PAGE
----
Opportunity: Dust storm activity appears to pick up south of rover

NASA Mars Exploration Rover Status Report, January 17, 2019: Dust storm activity appears to have picked up again, with a regional storm tracking south about 124 miles (200 kilometers) to the west of Opportunity.

The storm is expected to increase in opacity (tau) at the rover site to greater than 1.5 over the next few days. No signal from Opportunity has been heard since Sol 5111 (June 10, 2018) during the historic global dust storm. Opportunity likely experienced a low-power fault, a mission clock fault and an up-loss timer fault. Since the loss of signal, the team has been listening for the rover over a broad range of times, frequencies and polarizations using the Deep Space Network (DSN) Radio Science Receiver.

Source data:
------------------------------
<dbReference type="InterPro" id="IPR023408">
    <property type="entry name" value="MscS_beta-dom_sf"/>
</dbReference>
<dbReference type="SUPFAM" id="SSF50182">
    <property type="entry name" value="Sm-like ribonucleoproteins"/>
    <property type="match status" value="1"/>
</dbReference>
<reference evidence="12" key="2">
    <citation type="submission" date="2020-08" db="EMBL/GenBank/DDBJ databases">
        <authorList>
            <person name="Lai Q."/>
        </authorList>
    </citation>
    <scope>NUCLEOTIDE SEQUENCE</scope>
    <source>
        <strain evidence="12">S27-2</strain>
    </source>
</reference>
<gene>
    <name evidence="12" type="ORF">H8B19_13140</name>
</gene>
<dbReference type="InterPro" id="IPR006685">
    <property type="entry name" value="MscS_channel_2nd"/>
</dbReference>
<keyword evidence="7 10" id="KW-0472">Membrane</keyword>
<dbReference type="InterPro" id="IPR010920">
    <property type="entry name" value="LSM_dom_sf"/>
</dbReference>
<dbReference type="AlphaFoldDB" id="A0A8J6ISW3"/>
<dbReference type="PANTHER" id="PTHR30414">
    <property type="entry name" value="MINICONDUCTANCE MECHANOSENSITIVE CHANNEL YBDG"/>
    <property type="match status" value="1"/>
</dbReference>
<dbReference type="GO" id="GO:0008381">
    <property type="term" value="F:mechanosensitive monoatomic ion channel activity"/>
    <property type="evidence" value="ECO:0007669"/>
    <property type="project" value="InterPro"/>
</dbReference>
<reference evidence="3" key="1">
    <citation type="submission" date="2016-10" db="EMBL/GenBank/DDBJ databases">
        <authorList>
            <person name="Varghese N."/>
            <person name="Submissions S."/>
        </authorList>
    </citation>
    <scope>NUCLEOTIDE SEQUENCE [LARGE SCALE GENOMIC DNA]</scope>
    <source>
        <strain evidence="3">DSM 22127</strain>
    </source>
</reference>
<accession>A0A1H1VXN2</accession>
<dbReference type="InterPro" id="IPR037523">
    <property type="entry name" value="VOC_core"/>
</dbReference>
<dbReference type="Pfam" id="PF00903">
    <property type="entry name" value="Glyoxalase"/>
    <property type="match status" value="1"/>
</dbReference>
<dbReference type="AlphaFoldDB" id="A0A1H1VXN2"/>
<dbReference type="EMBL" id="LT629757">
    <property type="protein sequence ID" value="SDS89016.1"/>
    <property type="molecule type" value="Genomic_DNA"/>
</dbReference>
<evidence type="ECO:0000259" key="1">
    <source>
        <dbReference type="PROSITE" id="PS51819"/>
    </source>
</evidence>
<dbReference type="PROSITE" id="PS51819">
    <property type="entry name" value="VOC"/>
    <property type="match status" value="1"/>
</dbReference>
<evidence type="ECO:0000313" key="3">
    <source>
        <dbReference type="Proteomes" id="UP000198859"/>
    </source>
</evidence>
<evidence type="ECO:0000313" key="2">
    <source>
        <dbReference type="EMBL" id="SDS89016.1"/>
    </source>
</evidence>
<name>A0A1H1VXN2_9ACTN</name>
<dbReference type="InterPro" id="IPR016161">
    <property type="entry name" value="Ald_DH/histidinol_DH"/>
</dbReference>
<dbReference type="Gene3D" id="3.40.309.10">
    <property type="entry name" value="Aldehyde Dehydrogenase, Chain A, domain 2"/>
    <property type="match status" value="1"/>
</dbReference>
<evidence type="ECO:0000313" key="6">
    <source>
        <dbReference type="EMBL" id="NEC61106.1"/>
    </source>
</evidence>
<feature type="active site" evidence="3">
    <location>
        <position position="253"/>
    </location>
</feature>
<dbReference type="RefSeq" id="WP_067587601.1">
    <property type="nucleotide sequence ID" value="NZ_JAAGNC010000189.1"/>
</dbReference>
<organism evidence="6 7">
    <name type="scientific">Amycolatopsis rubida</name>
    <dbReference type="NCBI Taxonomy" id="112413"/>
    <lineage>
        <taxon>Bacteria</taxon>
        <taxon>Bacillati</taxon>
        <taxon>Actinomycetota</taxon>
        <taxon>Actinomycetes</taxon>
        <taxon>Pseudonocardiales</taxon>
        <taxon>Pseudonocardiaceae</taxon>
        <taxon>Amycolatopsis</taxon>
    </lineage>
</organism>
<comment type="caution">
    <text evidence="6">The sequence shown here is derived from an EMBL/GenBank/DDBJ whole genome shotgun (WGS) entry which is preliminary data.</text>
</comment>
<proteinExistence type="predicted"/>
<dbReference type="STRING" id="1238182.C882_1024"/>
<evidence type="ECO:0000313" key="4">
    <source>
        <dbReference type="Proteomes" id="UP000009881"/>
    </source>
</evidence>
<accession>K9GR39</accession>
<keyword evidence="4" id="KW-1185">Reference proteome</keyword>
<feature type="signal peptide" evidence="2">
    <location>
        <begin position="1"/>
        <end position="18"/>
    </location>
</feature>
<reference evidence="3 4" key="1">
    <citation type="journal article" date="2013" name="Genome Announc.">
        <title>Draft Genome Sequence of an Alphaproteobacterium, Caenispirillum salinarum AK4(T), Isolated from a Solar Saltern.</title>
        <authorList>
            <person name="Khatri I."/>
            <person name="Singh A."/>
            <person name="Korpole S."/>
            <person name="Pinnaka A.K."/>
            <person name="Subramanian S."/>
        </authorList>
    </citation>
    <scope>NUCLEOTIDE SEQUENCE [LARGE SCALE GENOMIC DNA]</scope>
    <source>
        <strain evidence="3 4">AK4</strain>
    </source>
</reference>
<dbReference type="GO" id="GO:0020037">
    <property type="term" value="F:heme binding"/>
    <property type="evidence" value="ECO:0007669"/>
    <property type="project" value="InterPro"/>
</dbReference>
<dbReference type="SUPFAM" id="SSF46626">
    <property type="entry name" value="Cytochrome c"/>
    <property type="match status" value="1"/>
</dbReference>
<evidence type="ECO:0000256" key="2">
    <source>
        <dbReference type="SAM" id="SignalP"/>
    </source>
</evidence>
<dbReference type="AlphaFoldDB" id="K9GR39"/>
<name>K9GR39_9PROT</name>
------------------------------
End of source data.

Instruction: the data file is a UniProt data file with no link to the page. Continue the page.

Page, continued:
They have been commanding “sweep and beeps” throughout each daily DSN pass with both right-hand and left-hand circular polarization to address a possible complexity with certain conditions within mission clock fault on the rover. They have expanded the breath of “sweep and beeps” commanding covering more times of day on Mars.

Mars is now in the seasonal period of past dust clearing events for the rover. Since loss of signal, 560 recovery commands have been radiated to the rover. [More at link]

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